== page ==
#47 Ray Bell

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Posted 28 May 2006 - 18:44

Originally posted by Alan Cox
The conspicuous consumption flaunted in the world of F1 is all in the worst possible taste and has nothing at all to do with what little "sporting" element remains.....


I'd agree, but I'd put it into different words, I'm sure...

Wastage has grown in proportion with budgets of sponsors. Are the sponsors to blame or the teams? Do the sponsors recognise the outward apprearances of this extravagance might detract from their public image?

Or is it all about looking prosperous and successful?

.....How the world of F1 is still allowed to get away with it all, when the rest of the world is implored to be frugal, and responsible, with its dwindling resources beggars belief.


Yeah, right... the whole world is implored to be frugal and responsible...

Just the fact that there's competition between manufacturers and marketers reduces frugality of resources. Transport becomes important and highly consumptive. The need to employ people in making and distributing goods that are competitive with others creates consumption at all levels.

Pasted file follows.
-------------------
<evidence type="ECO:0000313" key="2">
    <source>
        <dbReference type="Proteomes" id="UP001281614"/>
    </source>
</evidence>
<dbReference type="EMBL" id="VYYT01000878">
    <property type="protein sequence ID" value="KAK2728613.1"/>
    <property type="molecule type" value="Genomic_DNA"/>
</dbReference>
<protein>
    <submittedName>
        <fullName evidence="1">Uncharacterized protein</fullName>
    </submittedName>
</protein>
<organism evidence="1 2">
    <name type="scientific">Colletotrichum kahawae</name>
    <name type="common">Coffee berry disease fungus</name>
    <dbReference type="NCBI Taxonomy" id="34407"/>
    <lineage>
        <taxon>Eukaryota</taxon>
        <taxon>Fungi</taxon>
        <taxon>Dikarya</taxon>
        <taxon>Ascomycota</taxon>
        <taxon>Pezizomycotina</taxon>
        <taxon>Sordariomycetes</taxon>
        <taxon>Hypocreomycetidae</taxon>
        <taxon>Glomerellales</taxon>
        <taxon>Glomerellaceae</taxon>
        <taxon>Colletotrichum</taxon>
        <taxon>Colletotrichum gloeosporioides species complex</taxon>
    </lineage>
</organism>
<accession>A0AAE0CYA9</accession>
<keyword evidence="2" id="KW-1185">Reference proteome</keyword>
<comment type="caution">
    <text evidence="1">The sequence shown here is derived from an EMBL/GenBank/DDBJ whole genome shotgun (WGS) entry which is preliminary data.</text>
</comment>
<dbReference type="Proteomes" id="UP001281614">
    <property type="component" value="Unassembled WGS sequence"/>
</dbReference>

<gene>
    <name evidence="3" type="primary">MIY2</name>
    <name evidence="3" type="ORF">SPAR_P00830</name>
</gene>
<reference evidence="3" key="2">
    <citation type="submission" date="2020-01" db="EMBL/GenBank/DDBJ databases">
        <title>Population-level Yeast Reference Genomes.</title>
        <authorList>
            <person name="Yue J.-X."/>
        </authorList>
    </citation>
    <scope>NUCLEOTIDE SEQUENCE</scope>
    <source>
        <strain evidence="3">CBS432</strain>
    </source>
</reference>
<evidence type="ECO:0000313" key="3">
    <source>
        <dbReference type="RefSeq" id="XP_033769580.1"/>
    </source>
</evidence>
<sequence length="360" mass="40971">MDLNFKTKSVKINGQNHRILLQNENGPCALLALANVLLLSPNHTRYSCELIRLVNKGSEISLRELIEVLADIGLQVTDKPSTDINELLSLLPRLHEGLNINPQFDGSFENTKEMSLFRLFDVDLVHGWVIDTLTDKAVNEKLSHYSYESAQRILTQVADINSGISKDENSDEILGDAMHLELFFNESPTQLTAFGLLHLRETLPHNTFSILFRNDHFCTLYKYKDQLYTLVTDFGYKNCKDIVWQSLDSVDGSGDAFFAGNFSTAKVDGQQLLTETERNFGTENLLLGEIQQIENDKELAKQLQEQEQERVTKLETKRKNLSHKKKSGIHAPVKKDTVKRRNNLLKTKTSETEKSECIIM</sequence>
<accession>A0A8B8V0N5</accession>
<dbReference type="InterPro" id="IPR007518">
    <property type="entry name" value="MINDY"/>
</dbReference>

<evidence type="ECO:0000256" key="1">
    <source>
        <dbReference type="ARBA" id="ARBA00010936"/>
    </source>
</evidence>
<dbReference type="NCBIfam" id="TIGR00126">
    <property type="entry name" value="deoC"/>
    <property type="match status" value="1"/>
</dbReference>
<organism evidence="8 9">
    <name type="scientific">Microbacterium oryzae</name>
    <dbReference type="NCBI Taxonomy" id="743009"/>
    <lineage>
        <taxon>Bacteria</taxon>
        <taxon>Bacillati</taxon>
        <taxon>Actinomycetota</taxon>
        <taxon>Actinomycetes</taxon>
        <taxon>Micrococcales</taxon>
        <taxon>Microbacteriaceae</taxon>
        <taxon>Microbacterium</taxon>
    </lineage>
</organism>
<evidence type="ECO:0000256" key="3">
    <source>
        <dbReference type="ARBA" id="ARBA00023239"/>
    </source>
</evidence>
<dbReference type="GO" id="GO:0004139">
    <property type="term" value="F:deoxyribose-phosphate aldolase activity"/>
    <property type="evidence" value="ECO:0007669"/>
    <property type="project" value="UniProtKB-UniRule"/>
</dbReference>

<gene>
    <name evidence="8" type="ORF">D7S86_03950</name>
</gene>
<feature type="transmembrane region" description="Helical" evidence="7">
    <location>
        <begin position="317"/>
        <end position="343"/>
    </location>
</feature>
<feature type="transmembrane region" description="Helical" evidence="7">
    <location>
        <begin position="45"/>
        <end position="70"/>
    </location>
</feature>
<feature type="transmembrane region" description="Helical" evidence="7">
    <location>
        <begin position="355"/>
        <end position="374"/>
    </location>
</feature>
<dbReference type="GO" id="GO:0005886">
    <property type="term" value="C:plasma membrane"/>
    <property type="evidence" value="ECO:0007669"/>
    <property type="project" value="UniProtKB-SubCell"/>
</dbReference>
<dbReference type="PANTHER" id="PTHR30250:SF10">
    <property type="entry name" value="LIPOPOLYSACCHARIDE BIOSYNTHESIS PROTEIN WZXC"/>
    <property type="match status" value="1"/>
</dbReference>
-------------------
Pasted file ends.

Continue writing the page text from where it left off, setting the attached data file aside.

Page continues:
Look also, for instance, at decentralisation schemes in many (or most) countries. Local governments in various areas compete with each other to attract industry that will, because it's 'decentralised' again become a major consumer of transport.

Costs of setting up in a minor city compared to one of the seaboard capitals and these transport costs are offset against real estate savings, government subsidies and concessions and even lower wage rates accepted by locals living in an area where unemployment has been high.

And then there's 'defence'... just when did any kind of responsibility or frugality of resources apply to defence? Basic food crops burned out to prevent opposers getting them to help them survive, constant re-equiping of military agencies, energy used in 'exercises' and training, the list is endless.

F1, I guess, is kind of like AF1... Air Force One... a display of power and prestige. So, in fact, all of the waste that's at the top in this world, in the most powerful governments and in the UN, for instance, in their grandiose display of their importance, is in opposition to any perception that the world encourages care of resources.

#48 Seanmac27

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Posted 29 May 2006 - 03:52

Didn't David Thieme of Essex make Lotus do something ridiucluous at the start of the '80 championship, Just having a vague recollection of polishing exhausts and causing engine failures, all because of appearance and the sponsorship dollar.

#49 f1steveuk

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Posted 29 May 2006 - 14:44

Originally posted by kayemod
most of the 1962 BRM bodywork I saw being stripped and painted was hand beaten aluminium.


Was it ali'?? The BRM I know of (a P153 stashed somewhere secret) has, hand beaten magnesium, or so I am told, where's Doug when you need him!!